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May 09, 2016

Inside Out

Students’ Visionary Architectural Design Wins International Competition

By Bruce Gerson

architecture project

A semester-long class project embraced by two student architects has grabbed the attention of leading professionals in the architecture and software industries.

“Ecoschool” by juniors Sophie Nahrmann and Sinan Goral was a double winner in the International FLUX Sustainable Architecture @ Scale Emerging Architects Design Competition. Their visionary project, designed to be a framework for sustainable housing units, won the contest’s Most Innovative and People’s Choice awards.

The competition drew entries from students around the world — from the University of Oregon and Massachusetts Institute of Technology to Kyiv National University in Ukraine, the University of Sydney in Australia, the University of Padua in Italy and Cambridge University in London.

Nahrmann and Goral’s work centered around faculty and student housing units in the industrial and commercial neighborhood of Pittsburgh’s Strip District. They said their work “reverse engineers” how wastewater and energy are processed within a building by exposing the network of pipes and ducts and bringing the processing and mechanical systems in-house, literally.

“Every building needs potable water and sewage pipes, but rather than making them insular, underground or in the ceiling ducts, we decided to expose them to make a visual statement,” said Goral, who was born in Istanbul, Turkey, before his family moved to Minnesota.

While visually exposing waterlines and ductwork isn’t exactly new, their project did provide a new twist by bringing the mechanical equipment — typically stored in a basement or utility closet — front and center, integrating it into the landscaping or making it a part of the structure in an artful way.

“We’re taking something as grotesque as sewage treatment and figuring out a way to make it much, much more,” Goral said.

Nahrmann said the strong visual components also have subliminal benefits, building awareness of energy consumption and ways to conserve it.

“It makes a statement that people need to focus on the systems that they live with, interact with and take for granted,” she said. “It’s a design framework that restructures the way people think about everything that goes into their daily lives.

“If we make energy more visually compelling and integral to the space where you live, maybe it will start to refocus how people think about their impact,” said Nahrmann, who is from Billerica, Mass.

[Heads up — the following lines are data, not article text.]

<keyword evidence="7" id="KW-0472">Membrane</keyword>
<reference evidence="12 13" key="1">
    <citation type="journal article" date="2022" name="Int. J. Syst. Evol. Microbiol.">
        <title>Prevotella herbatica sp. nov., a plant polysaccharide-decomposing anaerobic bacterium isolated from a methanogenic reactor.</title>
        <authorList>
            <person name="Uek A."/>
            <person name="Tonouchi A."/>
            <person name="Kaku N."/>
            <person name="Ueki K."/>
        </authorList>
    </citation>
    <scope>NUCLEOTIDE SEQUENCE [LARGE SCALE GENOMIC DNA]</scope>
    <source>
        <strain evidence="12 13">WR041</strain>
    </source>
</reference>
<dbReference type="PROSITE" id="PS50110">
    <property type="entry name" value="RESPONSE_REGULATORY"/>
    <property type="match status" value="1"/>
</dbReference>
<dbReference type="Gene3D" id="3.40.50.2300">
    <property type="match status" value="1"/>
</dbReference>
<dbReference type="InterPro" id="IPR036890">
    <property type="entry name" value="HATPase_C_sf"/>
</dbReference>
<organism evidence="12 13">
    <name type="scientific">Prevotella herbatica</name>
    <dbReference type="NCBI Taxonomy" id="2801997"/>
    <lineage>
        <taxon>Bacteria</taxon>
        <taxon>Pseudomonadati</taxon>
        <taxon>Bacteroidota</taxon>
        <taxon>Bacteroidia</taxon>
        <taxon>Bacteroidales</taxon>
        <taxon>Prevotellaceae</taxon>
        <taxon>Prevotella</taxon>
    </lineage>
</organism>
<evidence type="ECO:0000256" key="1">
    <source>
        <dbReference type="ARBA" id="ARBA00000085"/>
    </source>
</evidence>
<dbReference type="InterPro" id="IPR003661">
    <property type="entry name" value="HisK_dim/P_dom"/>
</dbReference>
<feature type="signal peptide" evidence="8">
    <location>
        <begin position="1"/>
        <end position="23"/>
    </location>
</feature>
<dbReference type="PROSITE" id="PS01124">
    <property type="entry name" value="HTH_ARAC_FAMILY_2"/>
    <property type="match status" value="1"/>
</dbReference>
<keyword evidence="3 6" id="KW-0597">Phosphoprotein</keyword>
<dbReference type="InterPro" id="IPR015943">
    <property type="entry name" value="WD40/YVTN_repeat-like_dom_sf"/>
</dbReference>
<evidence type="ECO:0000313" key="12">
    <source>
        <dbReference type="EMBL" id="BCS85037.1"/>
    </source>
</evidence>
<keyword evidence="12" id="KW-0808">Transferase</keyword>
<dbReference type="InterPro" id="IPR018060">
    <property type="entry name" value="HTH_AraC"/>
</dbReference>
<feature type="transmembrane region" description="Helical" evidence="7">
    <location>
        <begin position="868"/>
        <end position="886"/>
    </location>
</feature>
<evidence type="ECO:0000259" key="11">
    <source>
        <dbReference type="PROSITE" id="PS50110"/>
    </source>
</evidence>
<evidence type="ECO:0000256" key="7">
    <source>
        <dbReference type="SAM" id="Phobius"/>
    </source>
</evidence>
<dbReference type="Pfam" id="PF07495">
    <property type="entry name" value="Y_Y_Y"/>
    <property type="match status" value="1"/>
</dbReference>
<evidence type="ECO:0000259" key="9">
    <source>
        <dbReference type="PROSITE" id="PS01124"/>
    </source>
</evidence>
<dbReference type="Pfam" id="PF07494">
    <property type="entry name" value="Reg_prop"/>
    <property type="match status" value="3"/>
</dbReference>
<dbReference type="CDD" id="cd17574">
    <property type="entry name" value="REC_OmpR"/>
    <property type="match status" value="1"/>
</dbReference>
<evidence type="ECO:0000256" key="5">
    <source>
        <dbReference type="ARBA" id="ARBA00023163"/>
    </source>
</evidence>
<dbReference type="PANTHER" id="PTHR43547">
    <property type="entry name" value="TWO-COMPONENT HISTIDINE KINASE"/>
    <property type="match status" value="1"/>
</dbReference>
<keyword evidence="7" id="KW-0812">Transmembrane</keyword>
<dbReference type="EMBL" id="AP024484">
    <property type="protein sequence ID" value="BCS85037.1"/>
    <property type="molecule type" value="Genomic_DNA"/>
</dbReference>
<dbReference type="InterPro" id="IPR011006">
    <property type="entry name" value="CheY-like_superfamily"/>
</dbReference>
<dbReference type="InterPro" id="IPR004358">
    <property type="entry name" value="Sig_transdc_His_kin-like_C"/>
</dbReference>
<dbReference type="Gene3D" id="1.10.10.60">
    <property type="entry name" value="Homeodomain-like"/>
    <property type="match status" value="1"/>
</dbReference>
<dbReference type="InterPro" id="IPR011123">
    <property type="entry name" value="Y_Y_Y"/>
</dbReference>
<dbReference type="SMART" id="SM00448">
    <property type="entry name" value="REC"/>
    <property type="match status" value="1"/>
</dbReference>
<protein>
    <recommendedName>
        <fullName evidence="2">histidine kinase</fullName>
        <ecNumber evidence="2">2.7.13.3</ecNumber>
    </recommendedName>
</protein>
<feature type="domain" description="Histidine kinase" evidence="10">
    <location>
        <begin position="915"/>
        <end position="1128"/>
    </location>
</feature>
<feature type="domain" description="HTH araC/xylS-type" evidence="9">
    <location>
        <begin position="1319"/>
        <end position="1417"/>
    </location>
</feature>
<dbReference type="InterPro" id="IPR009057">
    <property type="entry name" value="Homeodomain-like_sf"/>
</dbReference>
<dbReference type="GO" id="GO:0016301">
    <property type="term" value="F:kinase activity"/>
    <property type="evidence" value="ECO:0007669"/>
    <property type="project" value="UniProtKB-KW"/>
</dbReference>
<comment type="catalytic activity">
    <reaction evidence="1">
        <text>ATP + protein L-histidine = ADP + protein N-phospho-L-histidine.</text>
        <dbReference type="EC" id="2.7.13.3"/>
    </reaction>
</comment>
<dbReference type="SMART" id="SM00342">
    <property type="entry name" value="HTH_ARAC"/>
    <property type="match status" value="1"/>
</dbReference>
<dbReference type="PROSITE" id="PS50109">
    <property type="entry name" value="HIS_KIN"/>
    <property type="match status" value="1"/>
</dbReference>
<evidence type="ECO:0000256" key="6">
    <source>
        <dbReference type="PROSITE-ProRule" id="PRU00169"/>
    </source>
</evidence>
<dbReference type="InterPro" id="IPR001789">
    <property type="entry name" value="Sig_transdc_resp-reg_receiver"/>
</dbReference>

The competition, judged by a panel of three architects and two software gurus, was sponsored by FLUX, a California-based startup that creates architectural software.

architecture project
The work of Sophie Mahrmann and Sinan Goral centered around housing units
for faculty and staff
in Pittsburgh's Strip District.

“Wow! Fabulous project,” said judge Ken Sanders, managing director of Gensler, a global architecture, design planning and consulting firm with 46 offices in 16 countries. 

“Exposing the infrastructure as a learning tool isn’t a new idea, but the idea is beautifully expressed on this project,” he said.

Dana Cupkova, an assistant professor of architecture and coordinator of the “Environment, Form and Feedback” design studio, in which Goral and Nahrmann’s project was developed, said their design work was “fantastic.”

“They added a layer of computational design intelligence to their project after it was completed for the class that really made them succeed in the competition,” she said. “Our knowledge base and design tools are changing so rapidly that only a creative approach toward future problem-solving in the built environment will succeed.”

Cupkova said she likes to think of her class as a “design laboratory, where students discover new ways of thinking, designing and making, while immersed in a larger ecological framework of the project.” She said it’s hard for some students to embrace such a journey to the unknown.

But Goral and Nahrmann stood out.

“They are creative, but inquisitive and curious, positioning their own work with great individuality, rather than just following directions. They fought with me — literally — for ideas in their project and put an enormous amount of time and energy into making it fantastic,” Cupkova said.

The studio class is a major component of the third-year curriculum in CMU’s renowned School of Architecture.

The School of Architecture ranked ninth in the nation in 2016 by DesignIntelligence, an online publication for professionals in architecture and construction exploring global trends, challenges and opportunities in the design industries. In specialty rankings, CMU was rated sixth in sustainable design and sixth in computational design. CMU ranked fifth overall in the eastern U.S.